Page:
Here are Good Friday Questions.
Dan Ball starts us off:
After your epic tirade against ONE BIG HAPPY, how pissed and/or disillusioned are you that TV comedies haven't evolved more in the years since MASH, CHEERS, and FRASIER? I know a lot of show business is about getting lucky with the right audience among other things, but do you get frustrated that making good TV is just a vicious cycle of discovery and ignorance instead of just steady evolution--like science or technology? We know you get bummed as a viewer, but as a person who's contributed to the betterment/evolution of good TV, what are your thoughts on this matter? How do you explain/reconcile it?
I wouldn’t say I’m pissed or disillusioned; just annoyed maybe.
In general I don’t think art evolves. It advances in spurts. There are periods of progress when the planets come together and then there are dry spells. TV comedy had a golden age in the ‘70s and by the early ‘80s people were predicting that sitcoms were dead.
But contributing to today’s comedy malaise, I think there are several factors. Broadcasters aren’t making television shows anymore. Mega corporations are. Same with the film industry. Gone are showmen like Darryl F. Zanuck and Louis B. Mayer, replaced by Fortune 500 companies only concerned with the bottom line. I get no sense of love and pride for making good entertainment.
There’s no one at the top saying, “We can’t put that shit on the air. We’re the National Broadcasting Company for Godsakes!”
Also, networks now chase young audiences exclusively. Those classic “Must-See-TV” shows probably wouldn’t get on the air today. Certainly not with casts all in their 30s or older. And certainly not with sophisticated storylines and references to literature instead of pop culture.
I also worry that many of today’s showrunners aren’t experienced enough. I don’t think they receive the mentoring that we fortunately did and at times it feels like they’re trying to reinvent the wheel. I certainly believe today’s young writers are the ones who should be writing most of the network pilots, but they need to be ready.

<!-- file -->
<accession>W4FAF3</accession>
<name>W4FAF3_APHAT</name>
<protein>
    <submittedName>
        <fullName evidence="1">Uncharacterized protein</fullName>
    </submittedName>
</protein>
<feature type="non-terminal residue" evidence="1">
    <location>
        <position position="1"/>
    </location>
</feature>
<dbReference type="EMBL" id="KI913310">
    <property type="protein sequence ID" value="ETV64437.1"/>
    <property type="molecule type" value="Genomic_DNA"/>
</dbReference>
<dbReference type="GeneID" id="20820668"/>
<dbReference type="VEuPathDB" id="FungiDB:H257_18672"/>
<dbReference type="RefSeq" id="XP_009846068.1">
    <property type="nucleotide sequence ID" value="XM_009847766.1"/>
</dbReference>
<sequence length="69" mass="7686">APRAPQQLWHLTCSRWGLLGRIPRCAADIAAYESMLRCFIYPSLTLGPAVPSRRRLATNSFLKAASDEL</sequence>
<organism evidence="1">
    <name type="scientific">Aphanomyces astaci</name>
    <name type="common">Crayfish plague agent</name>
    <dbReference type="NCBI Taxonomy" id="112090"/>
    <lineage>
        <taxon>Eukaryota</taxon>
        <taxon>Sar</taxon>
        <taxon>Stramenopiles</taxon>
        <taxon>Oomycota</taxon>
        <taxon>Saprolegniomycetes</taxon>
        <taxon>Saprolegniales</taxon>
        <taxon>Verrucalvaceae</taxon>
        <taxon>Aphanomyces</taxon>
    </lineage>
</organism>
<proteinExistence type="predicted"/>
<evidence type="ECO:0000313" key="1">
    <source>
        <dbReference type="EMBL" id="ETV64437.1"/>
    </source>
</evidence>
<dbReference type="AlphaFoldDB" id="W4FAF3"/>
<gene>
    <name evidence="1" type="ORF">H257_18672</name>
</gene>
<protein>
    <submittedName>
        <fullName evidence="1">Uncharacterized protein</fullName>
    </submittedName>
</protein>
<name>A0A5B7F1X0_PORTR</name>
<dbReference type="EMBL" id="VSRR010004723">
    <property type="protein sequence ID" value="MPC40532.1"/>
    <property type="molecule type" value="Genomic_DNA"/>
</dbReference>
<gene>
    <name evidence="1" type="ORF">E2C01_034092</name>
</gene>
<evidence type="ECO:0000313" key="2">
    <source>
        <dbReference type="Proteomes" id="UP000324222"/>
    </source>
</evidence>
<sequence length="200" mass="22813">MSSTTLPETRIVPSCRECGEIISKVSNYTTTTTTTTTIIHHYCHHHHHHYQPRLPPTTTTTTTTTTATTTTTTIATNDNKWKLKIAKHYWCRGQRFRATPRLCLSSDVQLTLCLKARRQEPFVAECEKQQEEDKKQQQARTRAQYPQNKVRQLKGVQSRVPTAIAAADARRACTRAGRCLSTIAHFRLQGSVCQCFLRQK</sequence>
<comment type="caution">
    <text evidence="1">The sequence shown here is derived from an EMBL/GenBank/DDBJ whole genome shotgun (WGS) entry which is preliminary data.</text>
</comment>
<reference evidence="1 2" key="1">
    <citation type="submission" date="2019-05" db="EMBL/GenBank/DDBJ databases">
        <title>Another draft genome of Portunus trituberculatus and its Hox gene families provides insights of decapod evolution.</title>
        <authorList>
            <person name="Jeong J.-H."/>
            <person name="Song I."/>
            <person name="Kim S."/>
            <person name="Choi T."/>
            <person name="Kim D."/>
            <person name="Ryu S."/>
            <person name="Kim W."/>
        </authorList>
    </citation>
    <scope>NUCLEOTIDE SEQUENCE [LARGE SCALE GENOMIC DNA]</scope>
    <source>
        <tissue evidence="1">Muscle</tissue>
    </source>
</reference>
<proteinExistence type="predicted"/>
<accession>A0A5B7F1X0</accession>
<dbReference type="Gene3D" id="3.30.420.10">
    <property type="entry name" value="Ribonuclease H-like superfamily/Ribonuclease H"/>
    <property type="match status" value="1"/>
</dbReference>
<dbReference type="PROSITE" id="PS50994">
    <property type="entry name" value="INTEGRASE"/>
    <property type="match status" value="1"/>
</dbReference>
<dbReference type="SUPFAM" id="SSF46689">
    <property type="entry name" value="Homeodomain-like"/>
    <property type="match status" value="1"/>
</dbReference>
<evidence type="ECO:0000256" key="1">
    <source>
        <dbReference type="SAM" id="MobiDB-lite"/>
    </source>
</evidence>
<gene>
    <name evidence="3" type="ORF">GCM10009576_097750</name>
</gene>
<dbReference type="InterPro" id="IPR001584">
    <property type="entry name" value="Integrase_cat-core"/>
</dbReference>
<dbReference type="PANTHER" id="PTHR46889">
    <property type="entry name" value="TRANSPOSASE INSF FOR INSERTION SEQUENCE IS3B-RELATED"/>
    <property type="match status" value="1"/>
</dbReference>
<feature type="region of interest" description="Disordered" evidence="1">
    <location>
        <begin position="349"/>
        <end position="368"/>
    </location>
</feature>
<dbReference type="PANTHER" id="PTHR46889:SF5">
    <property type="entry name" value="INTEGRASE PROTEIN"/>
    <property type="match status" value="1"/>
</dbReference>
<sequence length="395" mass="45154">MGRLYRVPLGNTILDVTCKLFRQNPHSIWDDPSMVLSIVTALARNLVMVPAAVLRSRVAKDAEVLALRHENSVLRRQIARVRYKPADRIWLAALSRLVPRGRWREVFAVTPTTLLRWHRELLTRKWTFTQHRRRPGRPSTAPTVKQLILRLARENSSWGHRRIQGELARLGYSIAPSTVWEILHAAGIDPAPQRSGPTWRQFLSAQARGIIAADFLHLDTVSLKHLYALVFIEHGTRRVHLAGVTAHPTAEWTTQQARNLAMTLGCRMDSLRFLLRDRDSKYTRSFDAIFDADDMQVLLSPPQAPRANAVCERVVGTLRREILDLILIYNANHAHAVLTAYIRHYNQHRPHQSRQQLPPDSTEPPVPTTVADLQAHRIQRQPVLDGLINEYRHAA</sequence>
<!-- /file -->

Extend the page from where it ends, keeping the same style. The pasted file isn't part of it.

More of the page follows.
At some point this will change and comedy will have a renaissance. I just hope it’s soon.
I attended the CHEERS filming of "Dinner at Eight-ish," and when they finished they announced that audience members were welcome to stay while they filmed scenes from an episode they started the prior week. We were shown a rough cut of the first half of "One Last Fling," and then they filmed the remaining scenes. Was this a common practice? I figured they were trying to shorten the production schedule and saw the logic in it as those scenes were all bar/office with no costume changes and went pretty quickly.
There are several reasons for doing that. Sometimes we went back and re-shot scenes that didn’t work. Other times we tried to get ahead.
In season three Shelley Long was pregnant. To avoid having Diane pregnant we planned that she and Frasier go off to Europe for vacation. We filmed those scenes before Shelley was showing. Generally, we did one a week on top of the episode we shot. Once Shelley started showing we inserted them into the episodes to keep her in the show.
On TAXI one season they did a two-parter where the cab company went under and each cabbie had to get another job. Those individual scenes were filmed after shows. It saved the production company two full weeks. And were two great episodes.
It always strikes me as lame when on a TV show, there's about 5-6 people standing there when one says to another "we need to talk privately," and then they step 18 inches to the right where EVERYONE COULD STILL EASILY HEAR THEM.
is that a blocking thing, like is it too hard to get those 2 people further away?
Ah, the dreaded “cone of silence” – a creative license staple of multi-camera shows. The sets aren’t very large and it takes too much time for people to cross into an office. So the compromise is taking someone off to the side. A smart director will stage it so that those five or six extras are not in the shot.
But this isn’t an exclusive convention to TV. I’ve seen this on the stage where the two actors step off a few steps and the other actors are still quite visible. But like I said, it’s creative license. Just like there always being parking spaces right in front of the building and window tables at restaurants.
And finally, a couple of quickies from Michael:
M*A*S*H and CHEERS both had significant cast changes over the years. Which characters do you think were truly irreplaceable - just Hawkeye and Sam?
Yep. Maybe include Eddie on FRASIER.
Especially interested if you think M*A*S*H could have survived the loss of Hot Lips?
Yes. Nothing against Loretta Swit, who was terrific, but you could find other nurses. Personally, I think the show sacrificed a lot of the fun of the character once she slept with Hawkeye. But that’s me.
What’s your Friday Question?